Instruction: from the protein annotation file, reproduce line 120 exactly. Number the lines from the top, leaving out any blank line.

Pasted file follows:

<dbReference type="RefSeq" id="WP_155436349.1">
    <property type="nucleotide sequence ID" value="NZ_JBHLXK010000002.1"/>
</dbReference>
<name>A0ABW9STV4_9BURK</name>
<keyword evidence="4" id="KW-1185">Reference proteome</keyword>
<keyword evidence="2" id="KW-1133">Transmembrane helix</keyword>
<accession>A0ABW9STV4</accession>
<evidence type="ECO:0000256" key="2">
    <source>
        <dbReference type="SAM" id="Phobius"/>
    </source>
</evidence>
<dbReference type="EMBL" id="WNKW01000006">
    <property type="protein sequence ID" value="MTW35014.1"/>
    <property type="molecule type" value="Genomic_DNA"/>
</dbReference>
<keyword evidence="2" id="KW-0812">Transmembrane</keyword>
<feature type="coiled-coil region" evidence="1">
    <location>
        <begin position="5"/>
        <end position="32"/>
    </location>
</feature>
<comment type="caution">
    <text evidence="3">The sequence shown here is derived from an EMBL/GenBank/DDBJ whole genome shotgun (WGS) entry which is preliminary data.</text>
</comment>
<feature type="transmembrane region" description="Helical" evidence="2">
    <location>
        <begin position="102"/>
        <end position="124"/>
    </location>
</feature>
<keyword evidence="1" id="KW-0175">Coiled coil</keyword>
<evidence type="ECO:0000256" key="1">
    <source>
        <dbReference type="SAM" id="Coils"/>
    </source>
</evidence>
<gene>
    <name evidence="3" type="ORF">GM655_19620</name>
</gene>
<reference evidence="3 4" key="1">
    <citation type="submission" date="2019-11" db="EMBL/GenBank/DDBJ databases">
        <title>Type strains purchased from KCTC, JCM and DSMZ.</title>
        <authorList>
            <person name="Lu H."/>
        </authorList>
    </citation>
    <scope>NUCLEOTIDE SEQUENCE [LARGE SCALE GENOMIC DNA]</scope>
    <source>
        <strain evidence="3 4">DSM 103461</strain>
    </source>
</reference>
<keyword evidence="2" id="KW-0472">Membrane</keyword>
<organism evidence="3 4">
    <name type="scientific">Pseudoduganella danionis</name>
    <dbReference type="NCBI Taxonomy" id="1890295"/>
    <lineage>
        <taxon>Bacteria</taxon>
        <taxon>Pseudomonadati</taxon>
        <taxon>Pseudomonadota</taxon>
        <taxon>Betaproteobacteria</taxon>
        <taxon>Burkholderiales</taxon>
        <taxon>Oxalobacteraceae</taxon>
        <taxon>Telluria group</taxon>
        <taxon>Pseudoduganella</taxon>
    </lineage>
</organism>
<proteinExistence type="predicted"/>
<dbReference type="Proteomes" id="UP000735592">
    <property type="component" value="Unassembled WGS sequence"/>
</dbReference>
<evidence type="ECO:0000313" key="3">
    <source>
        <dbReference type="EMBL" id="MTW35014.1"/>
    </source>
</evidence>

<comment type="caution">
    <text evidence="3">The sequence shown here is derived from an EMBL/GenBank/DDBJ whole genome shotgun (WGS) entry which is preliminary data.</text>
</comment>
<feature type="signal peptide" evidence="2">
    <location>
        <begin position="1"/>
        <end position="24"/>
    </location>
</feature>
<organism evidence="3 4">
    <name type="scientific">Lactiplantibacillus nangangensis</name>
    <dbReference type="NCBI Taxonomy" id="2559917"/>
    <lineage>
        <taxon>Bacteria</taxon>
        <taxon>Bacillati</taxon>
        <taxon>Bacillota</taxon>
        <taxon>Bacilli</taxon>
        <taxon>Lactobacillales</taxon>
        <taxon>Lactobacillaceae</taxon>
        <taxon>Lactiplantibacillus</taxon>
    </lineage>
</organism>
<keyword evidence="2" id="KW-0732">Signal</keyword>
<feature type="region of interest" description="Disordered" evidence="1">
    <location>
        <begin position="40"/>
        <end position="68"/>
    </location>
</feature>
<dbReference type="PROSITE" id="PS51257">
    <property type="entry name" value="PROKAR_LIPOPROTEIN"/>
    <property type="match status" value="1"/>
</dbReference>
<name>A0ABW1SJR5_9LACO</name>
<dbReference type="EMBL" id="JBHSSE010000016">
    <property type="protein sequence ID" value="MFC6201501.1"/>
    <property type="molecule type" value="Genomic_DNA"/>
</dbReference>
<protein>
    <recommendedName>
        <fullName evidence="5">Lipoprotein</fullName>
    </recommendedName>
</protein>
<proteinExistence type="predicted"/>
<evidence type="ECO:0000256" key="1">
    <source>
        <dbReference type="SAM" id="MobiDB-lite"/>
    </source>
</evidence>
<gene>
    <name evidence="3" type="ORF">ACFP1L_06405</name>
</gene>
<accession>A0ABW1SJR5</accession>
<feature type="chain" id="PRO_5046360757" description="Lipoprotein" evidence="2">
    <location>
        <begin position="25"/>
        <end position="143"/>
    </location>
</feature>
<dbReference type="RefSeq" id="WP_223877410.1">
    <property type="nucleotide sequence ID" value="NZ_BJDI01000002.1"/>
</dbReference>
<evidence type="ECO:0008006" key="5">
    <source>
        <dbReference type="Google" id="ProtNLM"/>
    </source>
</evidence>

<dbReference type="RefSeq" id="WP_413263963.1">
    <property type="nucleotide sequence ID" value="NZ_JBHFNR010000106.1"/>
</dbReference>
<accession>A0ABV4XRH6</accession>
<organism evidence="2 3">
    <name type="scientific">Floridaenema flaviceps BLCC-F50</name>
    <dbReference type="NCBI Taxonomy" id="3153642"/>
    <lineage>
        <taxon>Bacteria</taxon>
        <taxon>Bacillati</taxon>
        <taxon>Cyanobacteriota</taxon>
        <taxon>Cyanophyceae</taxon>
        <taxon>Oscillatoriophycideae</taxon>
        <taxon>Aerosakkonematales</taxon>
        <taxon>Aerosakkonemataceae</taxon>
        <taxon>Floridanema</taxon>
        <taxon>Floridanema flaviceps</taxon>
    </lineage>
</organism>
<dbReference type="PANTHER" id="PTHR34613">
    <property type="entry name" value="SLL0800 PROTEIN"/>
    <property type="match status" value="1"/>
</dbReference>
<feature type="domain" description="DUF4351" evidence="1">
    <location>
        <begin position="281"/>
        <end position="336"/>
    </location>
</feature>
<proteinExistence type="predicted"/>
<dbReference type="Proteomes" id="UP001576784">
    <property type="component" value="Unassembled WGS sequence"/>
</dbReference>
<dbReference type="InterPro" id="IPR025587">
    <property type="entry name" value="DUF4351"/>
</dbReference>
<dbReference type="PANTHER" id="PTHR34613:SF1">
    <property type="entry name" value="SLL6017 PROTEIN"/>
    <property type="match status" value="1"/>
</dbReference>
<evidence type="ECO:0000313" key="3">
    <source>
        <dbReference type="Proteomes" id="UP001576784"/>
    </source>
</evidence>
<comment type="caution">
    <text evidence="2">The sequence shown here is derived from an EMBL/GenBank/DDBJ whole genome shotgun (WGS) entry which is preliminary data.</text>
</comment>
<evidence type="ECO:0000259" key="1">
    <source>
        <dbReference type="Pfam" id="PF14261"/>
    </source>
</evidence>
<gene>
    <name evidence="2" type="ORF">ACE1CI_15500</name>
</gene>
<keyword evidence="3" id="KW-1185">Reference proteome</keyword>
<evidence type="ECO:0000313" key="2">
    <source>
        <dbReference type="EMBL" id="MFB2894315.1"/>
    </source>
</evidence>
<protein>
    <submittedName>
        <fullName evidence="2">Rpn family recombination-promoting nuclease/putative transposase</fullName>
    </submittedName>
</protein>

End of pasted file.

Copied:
</protein>